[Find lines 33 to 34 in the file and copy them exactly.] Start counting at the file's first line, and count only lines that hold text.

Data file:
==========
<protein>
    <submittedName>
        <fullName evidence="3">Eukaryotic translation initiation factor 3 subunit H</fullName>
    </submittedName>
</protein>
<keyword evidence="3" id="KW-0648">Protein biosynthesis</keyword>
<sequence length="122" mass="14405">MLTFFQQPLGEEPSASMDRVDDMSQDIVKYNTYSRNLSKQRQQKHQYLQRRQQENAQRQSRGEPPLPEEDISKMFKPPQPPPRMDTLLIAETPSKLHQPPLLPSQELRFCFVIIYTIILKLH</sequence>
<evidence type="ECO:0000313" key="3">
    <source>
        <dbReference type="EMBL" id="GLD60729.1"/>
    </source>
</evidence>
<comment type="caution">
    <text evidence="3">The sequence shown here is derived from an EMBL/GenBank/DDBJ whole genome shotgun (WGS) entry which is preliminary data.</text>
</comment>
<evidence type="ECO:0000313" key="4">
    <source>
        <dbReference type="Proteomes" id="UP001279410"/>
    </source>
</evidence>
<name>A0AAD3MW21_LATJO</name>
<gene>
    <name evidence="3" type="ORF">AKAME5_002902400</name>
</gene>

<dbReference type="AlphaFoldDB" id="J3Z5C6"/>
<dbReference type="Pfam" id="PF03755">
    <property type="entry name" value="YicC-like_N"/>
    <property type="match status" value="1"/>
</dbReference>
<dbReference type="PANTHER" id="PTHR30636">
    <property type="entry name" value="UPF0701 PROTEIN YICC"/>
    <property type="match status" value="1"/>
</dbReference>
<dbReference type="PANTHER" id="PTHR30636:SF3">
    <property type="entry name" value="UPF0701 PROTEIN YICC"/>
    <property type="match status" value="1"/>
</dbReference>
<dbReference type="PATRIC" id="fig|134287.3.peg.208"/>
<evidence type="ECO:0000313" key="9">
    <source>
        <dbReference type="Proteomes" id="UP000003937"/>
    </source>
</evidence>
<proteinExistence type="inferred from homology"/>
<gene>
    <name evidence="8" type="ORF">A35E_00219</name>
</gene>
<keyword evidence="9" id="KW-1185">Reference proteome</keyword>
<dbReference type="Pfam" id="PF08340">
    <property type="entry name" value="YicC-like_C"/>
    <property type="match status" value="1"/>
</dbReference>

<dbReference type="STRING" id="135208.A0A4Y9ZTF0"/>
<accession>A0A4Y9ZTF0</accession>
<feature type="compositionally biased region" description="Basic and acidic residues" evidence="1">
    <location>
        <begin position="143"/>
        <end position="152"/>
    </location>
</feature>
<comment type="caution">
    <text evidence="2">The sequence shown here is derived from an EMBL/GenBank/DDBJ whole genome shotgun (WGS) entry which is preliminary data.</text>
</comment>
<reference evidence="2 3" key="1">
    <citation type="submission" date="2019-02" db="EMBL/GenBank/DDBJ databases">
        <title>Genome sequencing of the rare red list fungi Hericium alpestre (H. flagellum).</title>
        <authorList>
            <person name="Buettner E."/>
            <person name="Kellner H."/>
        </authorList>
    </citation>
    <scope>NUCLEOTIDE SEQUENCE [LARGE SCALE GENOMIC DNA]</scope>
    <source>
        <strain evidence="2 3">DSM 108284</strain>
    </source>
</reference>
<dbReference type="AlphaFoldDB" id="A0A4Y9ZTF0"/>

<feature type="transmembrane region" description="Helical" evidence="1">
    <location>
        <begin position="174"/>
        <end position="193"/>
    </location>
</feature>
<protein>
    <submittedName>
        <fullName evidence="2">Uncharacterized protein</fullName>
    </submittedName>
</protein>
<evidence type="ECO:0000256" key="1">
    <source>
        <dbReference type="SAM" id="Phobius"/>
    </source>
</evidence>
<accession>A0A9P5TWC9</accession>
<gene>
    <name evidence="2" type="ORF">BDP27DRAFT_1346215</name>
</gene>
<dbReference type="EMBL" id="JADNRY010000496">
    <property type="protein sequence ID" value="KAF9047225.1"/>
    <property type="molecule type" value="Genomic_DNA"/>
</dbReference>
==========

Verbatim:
</dbReference>
<dbReference type="PANTHER" id="PTHR30636:SF3">